Crime & Courts

Finance Ministry kept in dark: Najib's trial reveals 1MDB's covert US$3.5 bil bond deal

KUALA LUMPUR: The government was unaware of the issuance of US$3.5 billion in bonds by 1Malaysia Development Bhd (1MDB), the High Court heard today.

Malaysian Anti-Corruption Commission (MACC) senior officer Nur Aida Arifin said Datuk Seri Najib Razak as the then finance minister never brought this up to the cabinet, even though the loan obligations by a Finance Ministry Incorporated company would have implications for national finances.

She said the bonds, each amounting to US$1.75 billion, were raised by Goldman Sachs to enable 1MDB to acquire shares in two independent power producers (IPPs), namely Tanjong Energy Holdings Sdn Bhd and Mastika Lagenda Sdn Bhd.

"The Finance Ministry also has no knowledge of this (the issuance of two bonds).

"Two resolutions – 1MDB Minutes by Representatives of Holding Company Relating to Proceedings of Subsidiary Company and the Special Rights Redeemable Preference Shareholders Resolution signed by Najib– were attached to the Directors' Circular Resolution (DCR) which must be signed by all members of the board of directors (BOD).

"The BOD only needs to comply with that mandate, in line with the top-down approach in 1MDB.

"This clearly shows that all decisions were obtained through the DCR without being brought up and discussed in detail during the 1MDB BOD meeting.

"The issuance of bonds managed by Goldman Sachs was made with a very high value and an excessively large surplus for reasons that are unclear and not specified.

"This surplus was eventually transferred to a dubious entity, its transactions were layered, and subsequently transferred to Najib's personal account," she said.

Nur Aida said this when testifying as the 49th prosecution witness in Najib's corruption trial for allegedly misappropriating millions of 1MDB funds.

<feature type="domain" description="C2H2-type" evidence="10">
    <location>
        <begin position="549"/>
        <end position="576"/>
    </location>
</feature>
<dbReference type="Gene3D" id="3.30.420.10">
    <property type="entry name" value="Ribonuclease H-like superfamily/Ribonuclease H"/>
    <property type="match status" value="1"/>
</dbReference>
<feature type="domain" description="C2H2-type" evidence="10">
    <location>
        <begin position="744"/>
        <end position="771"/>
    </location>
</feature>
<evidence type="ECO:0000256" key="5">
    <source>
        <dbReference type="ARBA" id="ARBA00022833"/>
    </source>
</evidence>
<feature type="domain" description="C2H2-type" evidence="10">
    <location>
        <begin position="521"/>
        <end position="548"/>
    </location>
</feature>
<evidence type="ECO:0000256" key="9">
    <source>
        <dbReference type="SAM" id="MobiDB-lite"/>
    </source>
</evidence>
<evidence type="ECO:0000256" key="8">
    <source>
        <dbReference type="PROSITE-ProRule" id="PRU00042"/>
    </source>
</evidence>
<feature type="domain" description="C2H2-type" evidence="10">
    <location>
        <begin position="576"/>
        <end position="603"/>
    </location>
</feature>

Nur Aida who was the investigating officer of the case also testified that RM90,899,927.28 believed to have originated from 1MDB Energy (Langat) Ltd was deposited into the former prime minister's account between Oct 30, 2012, and Nov 20, 2012.

She said the funds originating from the issuance of bonds totalling US$1.75 billion, were funnelled from a shell company controlled by fugitive businessman Low Taek Jho or Jho Low into Najib's account at AmPrivate Banking.

She said her investigation revealed that the purchase price for the acquisition of IPP Genting Sanyen Power Sdn Bhd was RM2.75 billion and was financed by two sources – a local term loan facility of RM700 million and the issuance of 10-year structured loan notes totalling US$1.75 billion.

"The total amount of loans obtained from both of these funds is approximately RM6.16 billion, with an excess of about RM3 billion.

"This excess was almost entirely eliminated with the payment of a refundable security deposit to Aabar Investment PJS Ltd amounting to US$790 million (approximately RM2.4 billion).

"This security deposit was eventually forfeited after International Petroleum Investment Company (IPIC) did not confirm Aabar Investment PJS Ltd as its subsidiary and declared that it would not be responsible for it," she said.

It was revealed during the trial that Aabar Investment PJS Ltd was a bogus entity set up by Low in the Seychelles.

The legitimate entity which was supposed to get the funds was called Aabar Investment PJS, without the "Limited" or "Ltd" suffix.

Nur Aida said the security deposit, created through the Collaboration Agreement for Credit Enhancement, was never disclosed and discussed with the 1MDB BOD for approval.

She said it (security deposit) was deliberately made at the last minute, covertly, and in a very rushed manner.

"It is to ensure that the funds amounting to US$576,943,490 and US$790,354,855 from the issuance of the two bonds can be misappropriated, and subsequently, a portion of it is deposited into Najib's account," she added.

Najib, 70, is facing four charges of using his position to obtain bribes totalling RM2.3 billion from 1MDB funds and 21 charges of money laundering involving the same amount.

The trial continues.

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